Jump Start # 2615
1 Corinthians 10:11 “Now these things happened to them as an example, and they were written for our instruction, upon whom the ends of the ages have come.”
I saw recently that the classic movie, Gone with the wind, was being shelved because of the racial discrimination and overtones that are featured. The movie offends some people. And whether it is right to now ban that movie or not, I’ll leave that for others to discuss and kick around and decide. It does however present a much larger thought that bridges with the Bible. And, that subject is what to do with a tainted past?
Our verse today, found in the New Testament, discusses Israel’s choices from the Old Testament. It wasn’t a pretty picture. They shamed God, violated His law and suffered the consequences. They craved evil things. They were immoral. They were idolaters. Students of the Bible know the period of the kings was a long and dark departure from God. Many bad examples are found there. Even among our heroes of the Bible, we find dark moments of sin. Noah got drunk. Abraham lied. David committed adultery. Hezekiah lost it at the end. Why keep those things before us? Why not remove them? Why not clean the Bible up so the people look better? Why these reminders of failures? Why present leaders with clay feet?
Here is what we ought to keep before us:
First, our past isn’t pretty. That’s true of the planet. That’s true of this nation. And, that’s true of us personally. We all have a story and our story involves sin. We have done things that today we are ashamed of and regret. We have said things that should never have been said. We have mistreated people, broken promises and hurt the hearts of others. Fact is, we have offended others by our bad behavior. That’s us. That’s our story. Now, we can pretend that none of that ever happened, but it did. We can wash that out of our memories, but it doesn’t change the fact.
Had the story of David been perfect, we might wonder why Jesus ever came. Had Elijah never hid in the cave, we might not understand what James meant by saying he had a nature like ours. We are not always on the mountain top. Had Abraham not been seen lying, the father of faith, we might feel like we have no hope. We know that we mess up. We know that we fall short. But having perfection all around us, would not encourage us, but rather, it would make us feel more like failures. Noah wasn’t perfect. Job had questions. Abraham was afraid. Peter talked too much. And, with that, I can see myself. I can learn from them. Their mistakes help me from making my mistakes.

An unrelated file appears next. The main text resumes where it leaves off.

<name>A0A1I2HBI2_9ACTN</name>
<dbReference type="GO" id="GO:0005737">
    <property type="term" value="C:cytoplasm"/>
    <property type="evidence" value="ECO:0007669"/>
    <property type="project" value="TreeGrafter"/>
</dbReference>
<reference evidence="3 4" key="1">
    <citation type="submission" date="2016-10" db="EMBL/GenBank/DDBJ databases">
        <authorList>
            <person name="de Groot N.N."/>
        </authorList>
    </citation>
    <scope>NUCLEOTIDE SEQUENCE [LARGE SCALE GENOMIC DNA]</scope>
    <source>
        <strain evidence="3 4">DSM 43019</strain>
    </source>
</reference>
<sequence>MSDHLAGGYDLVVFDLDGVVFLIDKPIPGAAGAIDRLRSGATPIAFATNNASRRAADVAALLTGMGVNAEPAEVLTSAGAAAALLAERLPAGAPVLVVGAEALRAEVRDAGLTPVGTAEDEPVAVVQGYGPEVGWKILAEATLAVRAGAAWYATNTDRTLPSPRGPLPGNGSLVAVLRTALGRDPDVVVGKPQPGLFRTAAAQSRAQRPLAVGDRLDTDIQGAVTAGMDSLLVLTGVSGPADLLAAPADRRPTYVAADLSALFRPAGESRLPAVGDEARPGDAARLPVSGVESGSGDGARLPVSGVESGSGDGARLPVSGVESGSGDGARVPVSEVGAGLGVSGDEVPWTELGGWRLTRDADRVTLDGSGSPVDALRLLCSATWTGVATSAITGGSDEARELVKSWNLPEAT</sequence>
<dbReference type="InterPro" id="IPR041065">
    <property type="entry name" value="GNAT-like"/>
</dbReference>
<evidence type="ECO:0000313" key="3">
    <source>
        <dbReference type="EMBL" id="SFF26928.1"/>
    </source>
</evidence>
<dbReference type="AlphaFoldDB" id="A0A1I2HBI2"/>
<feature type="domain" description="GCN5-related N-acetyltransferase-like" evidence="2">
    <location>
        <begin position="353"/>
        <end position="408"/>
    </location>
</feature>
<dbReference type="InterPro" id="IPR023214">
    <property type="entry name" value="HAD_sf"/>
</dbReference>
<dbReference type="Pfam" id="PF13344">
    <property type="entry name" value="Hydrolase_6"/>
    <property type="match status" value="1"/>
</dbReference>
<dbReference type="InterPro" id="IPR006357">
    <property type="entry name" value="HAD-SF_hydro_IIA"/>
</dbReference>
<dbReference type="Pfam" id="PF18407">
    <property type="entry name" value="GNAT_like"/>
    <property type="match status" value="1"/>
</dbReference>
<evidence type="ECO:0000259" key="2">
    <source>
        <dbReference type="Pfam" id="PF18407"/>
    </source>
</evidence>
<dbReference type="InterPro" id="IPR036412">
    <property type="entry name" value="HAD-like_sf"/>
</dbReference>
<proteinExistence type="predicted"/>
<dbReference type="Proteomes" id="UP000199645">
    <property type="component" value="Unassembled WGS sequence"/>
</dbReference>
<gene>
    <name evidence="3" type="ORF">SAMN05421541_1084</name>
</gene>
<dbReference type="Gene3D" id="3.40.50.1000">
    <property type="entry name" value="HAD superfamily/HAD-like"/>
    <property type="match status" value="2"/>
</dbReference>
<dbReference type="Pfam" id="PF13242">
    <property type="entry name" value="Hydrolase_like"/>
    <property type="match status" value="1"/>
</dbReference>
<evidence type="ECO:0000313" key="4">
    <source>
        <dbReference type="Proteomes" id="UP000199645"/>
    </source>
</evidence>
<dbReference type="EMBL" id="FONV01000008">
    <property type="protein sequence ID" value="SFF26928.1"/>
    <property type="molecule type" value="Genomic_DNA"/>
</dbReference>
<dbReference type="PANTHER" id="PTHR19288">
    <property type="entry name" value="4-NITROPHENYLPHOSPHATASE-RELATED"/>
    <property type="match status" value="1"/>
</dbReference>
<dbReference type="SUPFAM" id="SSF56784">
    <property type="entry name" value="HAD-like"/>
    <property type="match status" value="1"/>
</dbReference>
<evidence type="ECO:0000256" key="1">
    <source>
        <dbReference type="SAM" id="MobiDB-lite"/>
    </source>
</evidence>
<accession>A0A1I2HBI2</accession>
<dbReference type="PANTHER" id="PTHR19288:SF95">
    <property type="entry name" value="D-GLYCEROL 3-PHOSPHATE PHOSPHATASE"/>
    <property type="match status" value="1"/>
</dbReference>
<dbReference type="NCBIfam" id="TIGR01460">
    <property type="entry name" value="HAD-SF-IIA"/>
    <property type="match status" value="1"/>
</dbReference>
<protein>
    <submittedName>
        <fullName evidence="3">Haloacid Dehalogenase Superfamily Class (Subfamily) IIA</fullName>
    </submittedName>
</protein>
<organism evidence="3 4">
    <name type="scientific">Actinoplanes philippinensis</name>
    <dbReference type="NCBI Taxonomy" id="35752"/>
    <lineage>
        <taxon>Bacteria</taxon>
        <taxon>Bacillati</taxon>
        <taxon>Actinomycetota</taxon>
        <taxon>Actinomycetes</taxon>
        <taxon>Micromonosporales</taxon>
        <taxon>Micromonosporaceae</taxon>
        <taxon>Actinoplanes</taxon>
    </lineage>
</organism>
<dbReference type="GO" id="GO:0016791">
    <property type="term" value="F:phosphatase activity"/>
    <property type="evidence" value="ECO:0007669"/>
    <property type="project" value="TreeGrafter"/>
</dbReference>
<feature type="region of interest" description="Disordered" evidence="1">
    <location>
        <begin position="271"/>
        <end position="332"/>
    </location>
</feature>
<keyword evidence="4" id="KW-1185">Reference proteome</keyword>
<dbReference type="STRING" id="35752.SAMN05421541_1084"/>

Second, a clear picture of our past helps us remember where we came from and how far we have traveled with the Lord. This is my concern about rewriting our nation’s history. There was racism and prejudice. If we eliminate those histories, the next generation may believe that we have never had problems. We have always gotten along. Relationships are a journey. Mistakes are made. Improvements and adjustments and repentance is part of the learning process. Dumping the past doesn’t mean it never happened. Out of sight and out of mind doesn’t work much in these areas. So, when it comes to the Bible, we find some of the first churches had problems. The death of the first Christians wasn’t through persecution. It was God striking down two liars. We see some that were neglected. We see some inner fighting going on. We see some tolerating wrong. We see pride driving some away. Division. Lawsuits. Apostasy. The picture of the first congregations is not pretty. Then you get to Revelation and you find a dead church, a lukewarm church, and a church that left it’s first love. Why does God show us these sad, sad pictures. I’ve often wondered, if I had the choice of any N.T. congregation to be a member at, which one? It’s not a simple answer. Those churches were on a journey. Now, when I look at the congregation I am with, I find that we too are on a journey. There are some days that we step on each other’s hearts. There are some days that we are not at our best. Can we do better? Is there hope? Look at what God has shown us. Look before us.
Third, our past reminds us that we can change. We can do better. Through the love and grace of God there is hope. We don’t stay sinful. We don’t hold on to prejudices. We are molded by the Gospel of Jesus Christ. We can forgive. We can be kind. We can be helpful servants. Peter told his readers that if they fail to add the virtues of character, they have forgotten their purification from sin. They forgot where they came from. They forgot the promise they made to God. They forgot what it felt like to be lost. They forgot how great it was to learn of the hope that is found in Christ. The past pushed them forward. Our past isn’t honoring wrong, but it’s a reminder of what we have left and now what we have become. We are not the same people as we once were.
Paul uses the past, in our verse today, to remind the Corinthians that you can learn and do better. Denying the past can be as dangerous and wrong as remaining unchanged from the past. Pretending we never made mistakes won’t help our children. They can’t live up to perfection and neither could we. Our choices, our struggles, our mistakes have helped us move closer to Christ. We can’t do it on our own. We made a real mess of things on our own. We need forgiveness. We need to think better. We need to do better. This is the past, with all of it’s warts and wrinkles, it’s mistakes and failures, it’s sins, is necessary.
What better words to describe this than: “Amazing grace, how sweet the sound, that saved a wretch like me! I once was lost, but now I’m found, was blind, but now I see.”